I know the fold should be a dead topic by now but you’d be surprised how often it still comes up. So I’ll take a stab addressing it and start by asking this simple question…
What Would You Do If There Were No Fold?
How would you prioritize your content? Fact is all content is not created equal and something has to give and should. Focus on the story you’re trying to tell and the true headliners will rise to the top on their own. It’s been proven time and again that when given content that interests them, visitors will scroll. In fact they’ll scroll until they stop finding content of interest. Just look at how Pinterest employs infinite scroll if you need proof.
As mobile device become the preferred way to browse the web it’s not feasible to put everything above the fold. So if we can find ways to prioritize content on mobile why do we insist on cramming everything at the top of a desktop layout? This is why designing and developing mobile-first can be so advantageous. It forces us to focus on the priorities of both features, functionality and content.
News Flash: The Fold Was Never Meant for Web
In print, the purpose of the fold was so the editor of the newspaper could ensure that the most important story of the day was visible when the paper was folded in half. Here lies our first problem, the fact that most sites have no skilled editor to oversee them. No one to say what is and isn’t lead story material and so everyone involved stakes their claim to a piece of real estate above the fold for their content. We all know how well that works.
The fold as it was originally intended no longer has a place when it comes to web design. That is, if it ever did. It made sense in the beginning when there were only a handful screen sizes and browsers to deal with. Plus, this was something we understood and it helped us bring some order to the chaos that was web in those early days.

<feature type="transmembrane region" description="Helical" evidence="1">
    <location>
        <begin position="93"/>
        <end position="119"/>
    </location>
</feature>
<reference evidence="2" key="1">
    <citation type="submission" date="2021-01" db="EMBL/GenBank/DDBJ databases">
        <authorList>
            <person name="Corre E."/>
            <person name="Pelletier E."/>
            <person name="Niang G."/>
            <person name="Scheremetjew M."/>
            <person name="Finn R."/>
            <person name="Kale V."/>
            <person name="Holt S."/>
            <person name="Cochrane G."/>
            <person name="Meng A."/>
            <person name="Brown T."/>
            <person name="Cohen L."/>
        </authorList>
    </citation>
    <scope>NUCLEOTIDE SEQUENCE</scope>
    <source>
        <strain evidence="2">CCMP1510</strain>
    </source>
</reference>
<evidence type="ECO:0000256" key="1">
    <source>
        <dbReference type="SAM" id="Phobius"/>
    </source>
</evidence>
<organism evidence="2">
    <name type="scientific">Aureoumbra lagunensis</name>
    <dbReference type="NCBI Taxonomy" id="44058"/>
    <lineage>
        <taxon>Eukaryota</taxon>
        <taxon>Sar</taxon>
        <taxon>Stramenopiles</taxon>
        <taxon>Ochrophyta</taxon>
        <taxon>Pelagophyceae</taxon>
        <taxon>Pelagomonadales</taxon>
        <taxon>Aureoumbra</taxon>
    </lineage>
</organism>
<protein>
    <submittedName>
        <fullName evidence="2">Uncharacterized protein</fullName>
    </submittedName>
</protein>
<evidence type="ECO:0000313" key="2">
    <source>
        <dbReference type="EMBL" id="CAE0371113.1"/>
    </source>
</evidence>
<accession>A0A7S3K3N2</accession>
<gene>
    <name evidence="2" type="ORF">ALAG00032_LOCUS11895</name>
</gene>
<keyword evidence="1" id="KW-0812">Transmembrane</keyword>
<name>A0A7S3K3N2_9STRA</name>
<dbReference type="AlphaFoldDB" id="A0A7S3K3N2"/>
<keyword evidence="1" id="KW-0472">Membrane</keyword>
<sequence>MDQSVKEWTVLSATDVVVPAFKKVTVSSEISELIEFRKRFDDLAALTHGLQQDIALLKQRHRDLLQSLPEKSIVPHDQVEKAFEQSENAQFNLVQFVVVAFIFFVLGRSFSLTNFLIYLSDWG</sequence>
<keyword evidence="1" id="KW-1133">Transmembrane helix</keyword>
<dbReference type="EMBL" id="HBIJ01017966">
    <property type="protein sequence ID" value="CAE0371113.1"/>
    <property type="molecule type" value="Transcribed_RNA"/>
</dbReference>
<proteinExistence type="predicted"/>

But we have an even more compelling reason these days to cut loose this antiquated concept and create new ways of prioritizing our content. There’s been an onslaught of connected devices – computers, laptops, smartphones, tablets, e-readers, TV’s, gaming consoles, etc. over the last fews years Their physical size of the displays, resolutions and pixel densities vary wildly across the spectrum of devices. The days of a majority screen size are gone.
Over 4200 Served Quarterly
These days, any high traffic site can see significant number of different screen resolutions. In my post, Beyond the Numbers, I pointed out that on one site I worked on, in a single quarter over 4200 different screen resolutions were recorded and the largest percent of a single resolution (1368×768) accounted for a mere 11.48%. Furthermore, the number of screens larger and those smaller are fairly evenly distributed on either side of the “target” resolution.
We can’t control how our visitors view our content, so there’s no way to know what fold to target? It’s no longer practical to focus on an outdated concept that was never meant for web in the first place. But, if you still want deal with the fold may I suggest origami or better yet, come by my place and fold my laundry.
Want to know what others are saying about the fold? Google “above the fold is dead“